Fourier transform

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Fourier Transform

What is a Fourier Transform? A Fourier Transform is a function that changes a signal or waveform from the time domain into the frequency domain. One simple way to look at it is this: Suppose you are at the beach, watching the waves. You could say that a wave hits the shore at specific times (0 second, 2 seconds, 4 seconds, etc.) that would be describing the waveform in the time domain. If, however, you were to say that the waves hit the beach every two seconds, that would be describing it in the frequency domain. So a Fourier transform would take the data given in the time domain and convert that into the frequency domain. The function that does this is:  X(f)=\int_{-\infty}^{\infty} x(t) e^{-j2\pi ft}\, dt .

The reverse is also possible. You can take the information from the frequency domain, and convert it into the time domain using an Inverse Fourier Transform.

From the Fourier Transform to the Inverse Fourier Transform

Lets start with the basic Fourier Transform: 

X(f)=\int_{-\infty}^{\infty} x(t) e^{-j2\pi ft}\, dt

Suppose that we have some function, say  \beta (t) , that is nonperiodic and finite in duration.
This means that  \beta(t)=0 for some  T_\alpha < \left | t \right |

Now let's make a periodic function 
by repeating 
with a fundamental period 
. Note that 
	\lim_{T_\zeta \to \infty}\gamma(t)=\beta(t)
The Fourier Series representation of  \gamma(t) is

	\gamma(t)=\sum_{k=-\infty}^\infty \alpha_k e^{j2\pi fkt}
	f={1\over T_\zeta}
	\alpha_k={1\over T_\zeta}\int_{-{T_\zeta\over 2}}^{{T_\zeta\over 2}} \gamma(t) e^{-j2\pi kt}\,dt
 \alpha_k can now be rewritten as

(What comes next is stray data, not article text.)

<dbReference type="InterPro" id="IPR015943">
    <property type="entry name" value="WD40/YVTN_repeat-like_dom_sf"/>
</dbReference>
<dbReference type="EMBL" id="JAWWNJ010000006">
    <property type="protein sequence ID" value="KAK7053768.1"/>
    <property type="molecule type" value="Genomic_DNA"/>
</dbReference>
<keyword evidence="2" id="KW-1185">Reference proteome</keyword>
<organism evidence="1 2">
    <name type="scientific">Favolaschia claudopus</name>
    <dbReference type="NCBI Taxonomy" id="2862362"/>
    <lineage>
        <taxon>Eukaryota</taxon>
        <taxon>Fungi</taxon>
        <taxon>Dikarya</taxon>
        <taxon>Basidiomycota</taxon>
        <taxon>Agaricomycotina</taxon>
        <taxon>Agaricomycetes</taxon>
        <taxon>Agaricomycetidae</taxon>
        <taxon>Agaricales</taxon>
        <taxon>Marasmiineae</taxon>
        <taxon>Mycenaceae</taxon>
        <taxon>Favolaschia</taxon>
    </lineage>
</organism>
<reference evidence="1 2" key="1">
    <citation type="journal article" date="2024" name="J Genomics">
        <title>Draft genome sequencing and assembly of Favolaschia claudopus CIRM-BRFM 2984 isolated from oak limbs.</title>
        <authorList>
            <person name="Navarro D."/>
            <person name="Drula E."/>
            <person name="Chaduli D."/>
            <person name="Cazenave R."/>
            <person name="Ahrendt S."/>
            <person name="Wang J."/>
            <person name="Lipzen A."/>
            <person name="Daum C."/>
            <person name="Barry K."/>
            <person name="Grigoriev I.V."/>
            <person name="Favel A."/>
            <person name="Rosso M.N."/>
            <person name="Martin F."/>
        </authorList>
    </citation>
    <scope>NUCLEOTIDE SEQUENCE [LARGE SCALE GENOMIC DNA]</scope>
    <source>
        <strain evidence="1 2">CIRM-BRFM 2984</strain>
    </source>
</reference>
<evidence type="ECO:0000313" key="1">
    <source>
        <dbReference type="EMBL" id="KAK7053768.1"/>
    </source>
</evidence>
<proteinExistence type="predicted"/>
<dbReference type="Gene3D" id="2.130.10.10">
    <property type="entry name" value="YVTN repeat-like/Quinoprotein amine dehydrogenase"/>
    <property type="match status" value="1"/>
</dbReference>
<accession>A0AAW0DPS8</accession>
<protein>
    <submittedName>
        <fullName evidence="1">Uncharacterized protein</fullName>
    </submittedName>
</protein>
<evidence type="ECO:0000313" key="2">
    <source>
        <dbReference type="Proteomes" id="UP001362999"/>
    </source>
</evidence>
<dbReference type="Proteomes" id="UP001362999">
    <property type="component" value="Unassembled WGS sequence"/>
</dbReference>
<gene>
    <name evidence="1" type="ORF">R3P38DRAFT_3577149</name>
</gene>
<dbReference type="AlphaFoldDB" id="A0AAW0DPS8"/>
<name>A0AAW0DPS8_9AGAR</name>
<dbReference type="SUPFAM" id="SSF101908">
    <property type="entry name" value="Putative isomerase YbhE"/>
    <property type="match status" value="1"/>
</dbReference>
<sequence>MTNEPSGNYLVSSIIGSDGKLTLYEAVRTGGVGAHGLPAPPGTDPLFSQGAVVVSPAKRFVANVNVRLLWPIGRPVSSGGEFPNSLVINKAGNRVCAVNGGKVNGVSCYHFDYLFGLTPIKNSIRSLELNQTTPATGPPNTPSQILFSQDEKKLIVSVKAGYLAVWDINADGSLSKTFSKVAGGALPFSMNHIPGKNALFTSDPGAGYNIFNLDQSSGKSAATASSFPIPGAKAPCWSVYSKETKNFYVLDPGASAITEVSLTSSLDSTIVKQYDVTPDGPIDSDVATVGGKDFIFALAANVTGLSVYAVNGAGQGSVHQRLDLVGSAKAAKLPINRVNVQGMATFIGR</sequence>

\alpha_k={1\over T_\zeta}\int_{-\infty}^{\infty} \beta(t) e^{-j2\pi kt}\,dt
From our initial identity then, we can write  \alpha_k as 
	\alpha_k={1\over T_\zeta}\Beta(kf)
	\gamma(t)=\sum_{k=-\infty}^\infty {1\over T_\zeta}\Beta(kf) e^{j2\pi fkt}
Now remember that 
	\beta(t)=\lim_{T_\zeta \to \infty}\gamma(t)
{1\over {T_\zeta}} = f.
Which means that 
	\beta(t)=\lim_{f \to 0}\gamma(t)=\lim_{f \to 0}\sum_{k=-\infty}^\infty f \Beta(kf) e^{j2\pi fkt}
Which is just to say that 
\beta(t)=\int_{-\infty}^\infty \Beta(f) e^{j2\pi fkt}\,df

So we have that 
\mathcal{F}[\beta(t)]=\Beta(f)=\int_{-\infty}^{\infty} \beta(t) e^{-j2\pi ft}\, dt
\mathcal{F}^{-1}[\Beta(f)]=\beta(t)=\int_{-\infty}^\infty \Beta(f) e^{j2\pi fkt}\,df

Some Useful Fourier Transform Pairs

\mathcal{F}[\alpha(t)]=\frac{1}{\mid \alpha \mid}f(\frac{\omega}{\alpha})

\mathcal{F}[c_1\alpha(t)+c_2\beta(t)] =\int_{-\infty}^{\infty} (c_1\alpha(t)+c_2\beta(t)) e^{-j2\pi ft}\, dt
=\int_{-\infty}^{\infty}c_1\alpha(t)e^{-j2\pi ft}\, dt+\int_{-\infty}^{\infty}c_2\beta(t)e^{-j2\pi ft}\, dt
=c_1\int_{-\infty}^{\infty}\alpha(t)e^{-j2\pi ft}\, dt+c_2\int_{-\infty}^{\infty}\beta(t)e^{-j2\pi ft}\, dt=c_1\Alpha(f)+c_2\Beta(f)

\mathcal{F}[\alpha(t-\gamma)]=e^{-j2\pi f\gamma}\Alpha(f)


Some other usefull pairs can be found here: Fourier Transforms

Another look at Fourier Transforms

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